A second, unlinked, case of cVDPV1 has been reported in the Ukraine, in an unvaccinated girl from the region of Transcarpathia; further investigations did not uncover any more cases among her contacts. The Ukraine is one of three countries in the region (also Romania and Bosnia and Herzegovina) ‘at high risk of a sustained polio outbreak following importation of WPV or emergence of circulating VDPV, due primarily to suboptimal population immunity’. Read more. In Africa, cVDPV2 cases were logged in six countries over the past fortnight, as advised by the GPEI: Nigeria (eight cases, five states), Niger (five from Diffa, Agadez and Zinder regions) and a single case each in Cameroon (its first in 2021, from Far North region), Côte d’Ivoire (Marahoue) and the D R of Congo (Maniema province). In other news, concern over Namibia's high risk for the introduction of vaccine-derived polio has prompted local health authorities to intensify surveillance for acute flaccid paralysis. Priority has been given to areas with ‘a high number of un and under vaccinated children along the Namibian- Angolan and Namibia-Zambia border … and other health districts that are considered high risk such as Windhoek, Okahandja, Otjiwarongo, Tsumeb, Oshakati and Onandjokwe districts’.

Advice for travellers

Poliomyelitis is a potentially serious viral illness that is spread through contact with infected faeces or saliva. The risk to travellers is generally low, however vaccination is recommended for travel to affected regions and is a requirement for travel to/from some countries. If at risk, adults should have a booster to the childhood series. More on polio.


5 provinces on alert over Salmonellosis

The source of a salmonella outbreak that has sickened 46 people across five provinces remains under investigation. According to the PHAC, residents of British Columbia, Alberta, Saskatchewan and Manitoba have been advised on safe food handling practices in order to avoid more infections while the source of contamination is identified. Read more

Advice for travellers

Salmonella is a bacterium typically found in food, such as poultry, that causes diarrhoea, fever, and abdominal cramps between 12 and 72 hours after infection. Illness usually lasts 4 to 7 days, and most people recover without treatment, although diarrhoea may be so severe as to require hospital treatment. Young children and the elderly are at highest risk of severe illness. As there is no vaccine to prevent salmonellosis, it is best to avoid raw or undercooked eggs, poultry, or meat. Read more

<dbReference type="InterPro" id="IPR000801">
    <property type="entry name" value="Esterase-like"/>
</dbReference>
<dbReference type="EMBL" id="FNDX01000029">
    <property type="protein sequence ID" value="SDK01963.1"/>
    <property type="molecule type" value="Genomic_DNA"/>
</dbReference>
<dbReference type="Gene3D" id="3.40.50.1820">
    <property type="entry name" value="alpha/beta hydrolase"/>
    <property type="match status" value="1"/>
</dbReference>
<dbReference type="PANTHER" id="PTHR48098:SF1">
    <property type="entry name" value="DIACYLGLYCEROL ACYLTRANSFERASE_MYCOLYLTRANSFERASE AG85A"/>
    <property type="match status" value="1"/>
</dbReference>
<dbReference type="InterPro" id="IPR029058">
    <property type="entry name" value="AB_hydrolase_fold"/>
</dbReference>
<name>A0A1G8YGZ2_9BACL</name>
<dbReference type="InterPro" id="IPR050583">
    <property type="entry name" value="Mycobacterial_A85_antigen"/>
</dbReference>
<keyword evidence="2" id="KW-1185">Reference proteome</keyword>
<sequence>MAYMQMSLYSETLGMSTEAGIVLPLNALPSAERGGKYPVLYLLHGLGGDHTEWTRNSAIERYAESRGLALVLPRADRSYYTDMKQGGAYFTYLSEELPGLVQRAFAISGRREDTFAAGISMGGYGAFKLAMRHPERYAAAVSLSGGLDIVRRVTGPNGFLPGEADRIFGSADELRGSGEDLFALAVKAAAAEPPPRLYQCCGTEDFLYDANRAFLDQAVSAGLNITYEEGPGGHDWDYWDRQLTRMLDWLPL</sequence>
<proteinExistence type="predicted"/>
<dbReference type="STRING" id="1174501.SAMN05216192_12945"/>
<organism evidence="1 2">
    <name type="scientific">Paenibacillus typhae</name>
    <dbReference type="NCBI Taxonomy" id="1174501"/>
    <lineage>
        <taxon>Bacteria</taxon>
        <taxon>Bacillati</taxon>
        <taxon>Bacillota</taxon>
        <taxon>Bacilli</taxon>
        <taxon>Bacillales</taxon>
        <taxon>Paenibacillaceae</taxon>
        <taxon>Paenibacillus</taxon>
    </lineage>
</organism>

Dengue warning issued

More than 50 municipalities have reported dengue outbreaks, prompting authorities to declare an epidemiological alert in areas that include the districts of Barranquilla, Buenaventura, Santa Marta and Cartagena. Read more. And in Cuba, health services are responding to a build-up in dengue activity since September, with Camagüey, La Habana, Ciego de Ávila, Santiago de Cuba and Holguín reporting many of the cases.  

Advice for travellers

Dengue fever is common in most tropical or sub-tropical regions of the world. The virus is spread by daytime-feeding Aedes mosquitoes and to avoid it and other insect-borne diseases, travellers should apply an insect repellent containing an effective active ingredient, such as DEET, Picaridin or oil of lemon eucalyptus (PMD), to exposed skin when outdoors during the day. In addition, cover up with long-sleeved tops, long pants, and shoes and socks around dawn and dusk, as well as other times when the mosquitoes are active.

Ebola case numbers stable; Monkeypox suspected in southern province

There have been no more new Ebola virus disease cases since Oct 30 in the outbreak site near Beni in North Kivu province. The latest WHO update  expressed concern over the risk of further spread from ‘inadequate EVD surveillance in communities’.